A former President of the United States of America once proclaimed ‘There’s an old saying in Tennessee — I know it’s in Texas, probably in Tennessee — that says, fool me once, shame on — shame on you. Fool me — you can’t get fooled again.’ While the meaning of this profound statement can be debated, it seemed relevant in light of today’s news via the Associated Press. In what appears to be a repeat of Groundhog’s Day, (no, not that ground hog) Mayor de Blasio is again vowing to upturn the Carriage Horse Industry. Despite last week’s cancelled vote after the Teamsters Union for the Carriage Drivers pulled out of the negotiations, the mayor is putting the possibility of limiting the industry back on the table. LANDMARK WEST! believes that the horses are part of the essential character of Central Park and that the Scenic Landmark was indeed designed with them in mind.
The mayor’s position on this issue jeopardizes the industry, potentially risking not only 40-50 jobs, according to his own FACT SHEET, but also assumes $25 million in public funding for a new facility for the horses. The one named site is the Calvert Vaux & Jacob Wry Mould “Shops” building along the 85th Street Transverse. This 1873 landmark building would undergo a significant overhaul to accommodate a fraction of the historic industry, but effectively would be privatized for profit. Imagine New York City spending $25 million of your tax dollars for any other for profit venture that benefited an industry that was doing just fine on its own! Further, the prior bill, Intro. 573-a called for a ban of the pedicab industry within the park, below 86th Street.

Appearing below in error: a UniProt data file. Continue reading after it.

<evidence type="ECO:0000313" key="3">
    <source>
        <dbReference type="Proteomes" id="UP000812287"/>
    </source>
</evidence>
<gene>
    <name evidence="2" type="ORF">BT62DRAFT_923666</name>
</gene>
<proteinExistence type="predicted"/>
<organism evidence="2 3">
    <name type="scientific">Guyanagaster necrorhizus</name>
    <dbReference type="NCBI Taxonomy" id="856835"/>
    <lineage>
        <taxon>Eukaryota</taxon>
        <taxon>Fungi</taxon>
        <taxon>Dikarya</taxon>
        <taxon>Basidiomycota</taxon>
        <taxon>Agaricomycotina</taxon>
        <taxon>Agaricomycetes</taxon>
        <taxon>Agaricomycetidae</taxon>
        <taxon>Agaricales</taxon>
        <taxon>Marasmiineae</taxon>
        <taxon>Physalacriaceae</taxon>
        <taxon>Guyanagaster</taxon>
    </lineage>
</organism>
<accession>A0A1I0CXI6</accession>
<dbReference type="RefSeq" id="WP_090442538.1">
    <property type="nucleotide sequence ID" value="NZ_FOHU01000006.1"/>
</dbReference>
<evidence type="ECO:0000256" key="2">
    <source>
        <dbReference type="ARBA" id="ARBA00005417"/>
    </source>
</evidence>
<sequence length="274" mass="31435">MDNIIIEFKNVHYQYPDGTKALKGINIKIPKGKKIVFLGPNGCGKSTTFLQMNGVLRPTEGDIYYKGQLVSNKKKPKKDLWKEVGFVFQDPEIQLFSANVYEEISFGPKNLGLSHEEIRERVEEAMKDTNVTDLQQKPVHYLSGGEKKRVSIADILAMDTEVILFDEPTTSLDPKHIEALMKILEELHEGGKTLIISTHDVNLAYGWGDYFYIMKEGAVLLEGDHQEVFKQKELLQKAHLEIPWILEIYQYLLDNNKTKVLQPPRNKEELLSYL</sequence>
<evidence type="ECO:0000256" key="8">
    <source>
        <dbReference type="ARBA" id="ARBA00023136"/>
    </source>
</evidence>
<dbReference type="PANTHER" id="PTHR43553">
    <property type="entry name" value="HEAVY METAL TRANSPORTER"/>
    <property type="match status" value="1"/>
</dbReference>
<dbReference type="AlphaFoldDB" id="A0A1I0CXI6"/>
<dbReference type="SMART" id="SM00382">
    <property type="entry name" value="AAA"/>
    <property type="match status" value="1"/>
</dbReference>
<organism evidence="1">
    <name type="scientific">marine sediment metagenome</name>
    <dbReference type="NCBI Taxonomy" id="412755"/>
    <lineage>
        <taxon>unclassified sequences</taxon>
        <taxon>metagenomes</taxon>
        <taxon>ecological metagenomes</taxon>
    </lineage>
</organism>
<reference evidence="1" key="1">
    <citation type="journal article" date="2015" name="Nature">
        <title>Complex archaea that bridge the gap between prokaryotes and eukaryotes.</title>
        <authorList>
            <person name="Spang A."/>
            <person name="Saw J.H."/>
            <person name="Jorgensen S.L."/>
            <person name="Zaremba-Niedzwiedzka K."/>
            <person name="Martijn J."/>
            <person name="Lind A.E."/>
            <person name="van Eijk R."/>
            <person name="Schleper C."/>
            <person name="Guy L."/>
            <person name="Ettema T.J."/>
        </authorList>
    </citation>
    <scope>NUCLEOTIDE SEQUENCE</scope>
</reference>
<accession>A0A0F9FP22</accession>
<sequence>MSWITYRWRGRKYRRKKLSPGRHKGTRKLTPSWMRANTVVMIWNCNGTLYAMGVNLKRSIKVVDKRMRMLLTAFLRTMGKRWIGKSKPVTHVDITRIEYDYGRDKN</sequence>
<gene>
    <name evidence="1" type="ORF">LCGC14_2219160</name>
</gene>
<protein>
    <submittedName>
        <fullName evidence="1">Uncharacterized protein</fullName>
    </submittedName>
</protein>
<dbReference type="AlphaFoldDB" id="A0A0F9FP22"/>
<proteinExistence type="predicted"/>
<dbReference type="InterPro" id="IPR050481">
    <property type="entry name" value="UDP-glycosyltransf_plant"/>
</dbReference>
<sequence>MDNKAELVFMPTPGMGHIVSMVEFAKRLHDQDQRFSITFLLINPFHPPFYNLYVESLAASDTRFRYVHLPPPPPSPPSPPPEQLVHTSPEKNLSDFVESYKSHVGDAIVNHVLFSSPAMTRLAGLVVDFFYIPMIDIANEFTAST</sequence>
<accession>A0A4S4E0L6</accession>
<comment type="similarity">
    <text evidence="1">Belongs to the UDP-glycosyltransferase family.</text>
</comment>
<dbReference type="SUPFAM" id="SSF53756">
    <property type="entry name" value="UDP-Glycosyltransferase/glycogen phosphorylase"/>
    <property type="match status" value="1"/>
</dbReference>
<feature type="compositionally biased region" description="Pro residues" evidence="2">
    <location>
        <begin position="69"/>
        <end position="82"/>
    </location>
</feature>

As written, the compromise of the bill unnecessarily chastises the pedicab industry, (further challenging jobs), does not appease the animal rights group NYCLASS, (which hoped for a complete ban), and ruffles feathers at the Parks Department, whose staff will be shipped to another borough. As written, it does not help the Carriage Industry which will be slashed in half, it does not help New Yorkers who will lose park space, a landmark building, and tax dollars to privatization, and it does not help the remaining horses who will be out of work and sent “to a better place”. After yet another failed attempt at resolution, its not helping Mayor de Blasio’s reputation either. In the mean time, while all the horses in the carriage industry are housed in privately held stables, as of November of 2015, there were the highest rates of homelessness in NYC since the Great Depression: “59,929 homeless people, including 1,476 homeless families with 23,912 homeless children”…all of whom could greatly benefit from $25 million in investment in their future.